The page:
After a bit, about 10 on the clock, we were formed as a company and moved off to relieve the other boys on picket. Just to our south, a road between two stone walls was the line of contention between the Rebs and us, the rebs pushing for it, and us defending. So we put in some time at the wall hurling lead at those foolish enough to receive it for some time. At one point, Capt. Kurtz went forward, white handkerchief on the tip of his sword, in order to arrange a temporary truce so that we might remove the wounded from between the lines. This done, we all went back to work. We were skirmishing with the assistance of our friends, Capt. Hobbs and the Andrews Sharpshooters, which we all did well together, until we were eventually relieved as well. The day was excessively hot, this dixie's land is too extreme, and we marched back to camp, drank gallons of water, and ate a small noon meal.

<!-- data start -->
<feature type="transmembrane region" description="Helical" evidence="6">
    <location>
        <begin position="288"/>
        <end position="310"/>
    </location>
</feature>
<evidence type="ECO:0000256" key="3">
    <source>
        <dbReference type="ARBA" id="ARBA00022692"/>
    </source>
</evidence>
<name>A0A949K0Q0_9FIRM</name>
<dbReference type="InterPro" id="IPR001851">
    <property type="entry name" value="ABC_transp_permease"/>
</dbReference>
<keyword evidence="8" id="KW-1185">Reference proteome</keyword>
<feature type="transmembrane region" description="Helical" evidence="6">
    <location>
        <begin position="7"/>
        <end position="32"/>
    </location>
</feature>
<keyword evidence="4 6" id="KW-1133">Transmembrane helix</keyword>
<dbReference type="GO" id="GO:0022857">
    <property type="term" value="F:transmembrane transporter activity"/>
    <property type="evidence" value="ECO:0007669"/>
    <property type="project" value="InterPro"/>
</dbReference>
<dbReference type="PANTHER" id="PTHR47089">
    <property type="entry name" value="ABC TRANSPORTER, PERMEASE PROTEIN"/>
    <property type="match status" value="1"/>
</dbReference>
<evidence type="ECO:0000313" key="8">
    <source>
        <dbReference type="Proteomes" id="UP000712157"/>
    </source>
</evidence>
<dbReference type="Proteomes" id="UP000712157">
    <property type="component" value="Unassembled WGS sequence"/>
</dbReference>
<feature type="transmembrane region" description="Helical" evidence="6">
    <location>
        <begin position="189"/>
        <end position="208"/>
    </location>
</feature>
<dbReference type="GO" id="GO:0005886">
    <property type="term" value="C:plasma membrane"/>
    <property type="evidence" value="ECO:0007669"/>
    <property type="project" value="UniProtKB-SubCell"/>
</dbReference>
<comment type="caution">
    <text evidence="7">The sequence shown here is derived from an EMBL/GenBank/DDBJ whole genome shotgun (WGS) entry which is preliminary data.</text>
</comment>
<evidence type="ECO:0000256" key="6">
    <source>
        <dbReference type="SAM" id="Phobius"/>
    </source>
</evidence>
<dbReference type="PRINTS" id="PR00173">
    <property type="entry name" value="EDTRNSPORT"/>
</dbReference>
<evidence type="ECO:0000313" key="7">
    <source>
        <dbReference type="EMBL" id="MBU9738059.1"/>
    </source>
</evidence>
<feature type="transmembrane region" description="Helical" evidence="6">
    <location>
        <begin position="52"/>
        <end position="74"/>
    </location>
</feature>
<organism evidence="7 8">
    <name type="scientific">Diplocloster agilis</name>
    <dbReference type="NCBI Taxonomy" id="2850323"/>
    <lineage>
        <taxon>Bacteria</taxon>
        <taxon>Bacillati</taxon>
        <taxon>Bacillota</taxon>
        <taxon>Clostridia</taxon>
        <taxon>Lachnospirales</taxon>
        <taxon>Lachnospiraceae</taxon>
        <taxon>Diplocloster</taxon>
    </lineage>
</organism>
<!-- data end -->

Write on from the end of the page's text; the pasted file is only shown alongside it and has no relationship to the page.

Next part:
Having just caught our breath, we were ordered to arms again, only this time, it was a bigger affair. The main body of the rebels had formed to our front. So we deployed and defended our wall in force, then moved over it, flushing the rebels before us. They used their artillery on us, and the rout was on, our men running back about a half a mile for cover, and then reformed. The Col. was able to get the mob under control and back in line for a second push with the help of the officers and non-comissioned, but with the exact same results. Again, we reformed and moved forward, and thrice the run was on, men skedaddling all over. Pvt. Dan Liska tried to run from the ranks, but ran slam into the 1st.Sgt. and that attempt was thwarted. The advance was not tried again, and as the battle slowed, the rebels had moved their line to the objective, much closer to our lines. I must be honest to tell you that I believe the objective to be the shade under the trees lining both sides of that road and walls, nothing more, and nothing less, and once the rebels had it, they were content to let us go back to camp, collapse, and rest, and draw more ammunition for tomorrow.